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“Merry Wives of Windsor" operatic comedy takes '70s twist

The romantic bumblings of the Shakespeare-inspired character Falstaff are reimagined in disco-era America in Oklahoma City University’s new production of “The Merry Wives of Windsor.” OCU’s version of Otto Nicolai’s 1849 operatic comedy will be presented in three performances, Feb. 16-18, by a 43-piece orchestra and cast of 32.

“When our team began design discussions, we were all drawn to the early 1970s, a time of generational conflict and social upheaval that could illuminate the characters’ conflicts in our story,” director Karen Coe Miller said of the production’s design inspiration. “Shakespeare’s archetypal characters have their antecedents in ancient Roman comedy, and are still recognizable in any TV sitcom.”

“The Merry Wives of Windsor” centers on the scheming Sir John Falstaff, who plans to strike it rich by seducing the wives of two wealthy businessmen. The women, however, discover his scheme and enjoy exacting their revenge.

Performances are 7:30 p.m. Feb. 16 and 17, with a 2 p.m. Feb. 18 matinee, in OCU’s Kirkpatrick Auditorium, 2501 N. Blackwelder. Tickets ($15-30) are available from 405-208-5227 or okcu.edu/tickets. A free director’s talk will be held 45 minutes before curtain of each show.

An opening night dinner with student entertainment will be held at 6:15 p.m. Friday in the atrium of the Bass Music Center. Reservations ($25) may be made through the ticket office.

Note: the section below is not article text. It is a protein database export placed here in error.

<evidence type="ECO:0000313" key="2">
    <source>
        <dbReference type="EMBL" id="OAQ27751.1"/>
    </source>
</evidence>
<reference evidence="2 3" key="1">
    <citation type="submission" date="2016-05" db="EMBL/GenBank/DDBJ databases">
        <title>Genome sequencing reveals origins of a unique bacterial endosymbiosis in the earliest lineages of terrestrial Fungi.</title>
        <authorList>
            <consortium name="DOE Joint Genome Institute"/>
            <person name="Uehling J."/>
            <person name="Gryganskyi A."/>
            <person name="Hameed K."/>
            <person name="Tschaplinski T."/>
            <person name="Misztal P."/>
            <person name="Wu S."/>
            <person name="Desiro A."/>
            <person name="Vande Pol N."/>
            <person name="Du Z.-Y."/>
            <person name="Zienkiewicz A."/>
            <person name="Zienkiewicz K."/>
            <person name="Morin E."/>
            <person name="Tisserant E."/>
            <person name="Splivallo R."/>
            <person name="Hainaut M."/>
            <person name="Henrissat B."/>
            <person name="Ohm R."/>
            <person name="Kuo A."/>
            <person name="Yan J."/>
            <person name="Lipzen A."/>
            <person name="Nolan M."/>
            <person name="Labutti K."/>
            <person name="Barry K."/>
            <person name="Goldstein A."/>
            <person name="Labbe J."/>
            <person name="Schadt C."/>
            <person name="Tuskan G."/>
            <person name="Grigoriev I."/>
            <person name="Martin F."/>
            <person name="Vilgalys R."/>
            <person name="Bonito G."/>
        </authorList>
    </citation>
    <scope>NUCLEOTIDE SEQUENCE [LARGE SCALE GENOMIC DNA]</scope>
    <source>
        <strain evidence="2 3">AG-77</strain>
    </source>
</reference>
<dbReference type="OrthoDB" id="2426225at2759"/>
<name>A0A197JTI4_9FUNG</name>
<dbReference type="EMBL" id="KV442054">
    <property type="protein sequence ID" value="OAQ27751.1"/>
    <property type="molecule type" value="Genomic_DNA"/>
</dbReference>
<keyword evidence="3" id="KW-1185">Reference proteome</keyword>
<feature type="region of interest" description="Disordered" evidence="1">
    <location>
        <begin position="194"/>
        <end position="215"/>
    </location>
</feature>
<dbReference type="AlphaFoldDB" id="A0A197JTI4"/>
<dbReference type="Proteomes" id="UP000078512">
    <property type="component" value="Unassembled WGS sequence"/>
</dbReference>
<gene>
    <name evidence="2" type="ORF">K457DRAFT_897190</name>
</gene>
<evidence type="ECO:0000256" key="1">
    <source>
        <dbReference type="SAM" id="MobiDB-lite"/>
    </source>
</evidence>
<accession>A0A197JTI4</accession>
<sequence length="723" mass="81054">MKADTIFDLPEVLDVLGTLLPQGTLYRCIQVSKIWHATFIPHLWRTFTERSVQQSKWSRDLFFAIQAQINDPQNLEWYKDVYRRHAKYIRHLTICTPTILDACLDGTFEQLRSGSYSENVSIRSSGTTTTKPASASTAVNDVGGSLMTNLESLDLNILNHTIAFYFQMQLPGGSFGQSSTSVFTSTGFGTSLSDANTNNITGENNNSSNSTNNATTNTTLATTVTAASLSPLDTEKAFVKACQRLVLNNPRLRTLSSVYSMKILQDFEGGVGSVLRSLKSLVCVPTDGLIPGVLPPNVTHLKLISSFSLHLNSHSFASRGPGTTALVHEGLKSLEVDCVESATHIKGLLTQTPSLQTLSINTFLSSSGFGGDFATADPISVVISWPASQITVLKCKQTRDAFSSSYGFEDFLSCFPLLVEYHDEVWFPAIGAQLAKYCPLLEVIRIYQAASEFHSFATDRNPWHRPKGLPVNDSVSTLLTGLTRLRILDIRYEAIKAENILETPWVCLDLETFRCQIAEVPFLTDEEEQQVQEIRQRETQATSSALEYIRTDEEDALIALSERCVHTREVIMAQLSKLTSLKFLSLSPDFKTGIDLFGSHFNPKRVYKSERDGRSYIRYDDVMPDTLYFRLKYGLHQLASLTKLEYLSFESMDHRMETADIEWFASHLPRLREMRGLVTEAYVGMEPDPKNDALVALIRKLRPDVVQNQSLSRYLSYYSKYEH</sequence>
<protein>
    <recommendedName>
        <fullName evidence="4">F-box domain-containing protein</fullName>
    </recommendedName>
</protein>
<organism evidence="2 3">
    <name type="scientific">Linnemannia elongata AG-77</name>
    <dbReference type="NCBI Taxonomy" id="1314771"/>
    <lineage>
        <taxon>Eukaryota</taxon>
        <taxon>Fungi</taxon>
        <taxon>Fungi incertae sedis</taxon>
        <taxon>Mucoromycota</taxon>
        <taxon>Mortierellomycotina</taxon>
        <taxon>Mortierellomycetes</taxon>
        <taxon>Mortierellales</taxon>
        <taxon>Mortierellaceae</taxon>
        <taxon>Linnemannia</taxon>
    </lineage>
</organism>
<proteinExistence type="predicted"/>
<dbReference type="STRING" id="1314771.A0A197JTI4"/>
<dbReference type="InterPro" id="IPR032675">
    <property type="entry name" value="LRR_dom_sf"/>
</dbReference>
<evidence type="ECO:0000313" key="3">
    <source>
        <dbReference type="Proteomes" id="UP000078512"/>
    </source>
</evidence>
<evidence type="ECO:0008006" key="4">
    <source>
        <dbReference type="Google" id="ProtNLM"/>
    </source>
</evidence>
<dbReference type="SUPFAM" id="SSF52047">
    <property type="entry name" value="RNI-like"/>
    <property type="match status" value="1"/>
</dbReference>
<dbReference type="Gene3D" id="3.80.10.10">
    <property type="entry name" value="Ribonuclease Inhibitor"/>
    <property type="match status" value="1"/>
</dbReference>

Jan McDaniel will conduct the pit orchestra in performing Nicolai’s score, which Gramophone praised: “The brilliant and justly celebrated overture is no false guide to what follows. Nicolai’s touch is light and witty… The orchestration is constantly imaginative, and the melodies flow one after another, repeatedly warming the listener’s heart with some extra-delicious touch.”

The 1970s setting will be enhanced with scenic design by Robin Cole-Vest, original costumes by Alyssa Couturier-Hendon, and lighting design created by Kennedy Nichols.

Tributes to the character of Falstaff, who appears in three of Shakespeare’s plays, include operatic adaptations across three centuries. In addition to Nicolai’s version, Antonio Salieri debuted his Falstaff in 1799, Giuseppe Verdi’s Falstaff premiered in 1893, followed in 1929 by Ralph Vaughn Williams’ “Sir John in Love.”

OCU’s Oklahoma Opera and Music Theater Company’s season continues Feb. 23-25 with a spotlight production of Gilbert and Sullivan’s “Iolanthe” before the April 19-21 season finale — Jonathan Larson’s acclaimed rock musical “RENT,” winner of the Pulitzer Prize for Drama and four Tony Awards, including Best Musical.

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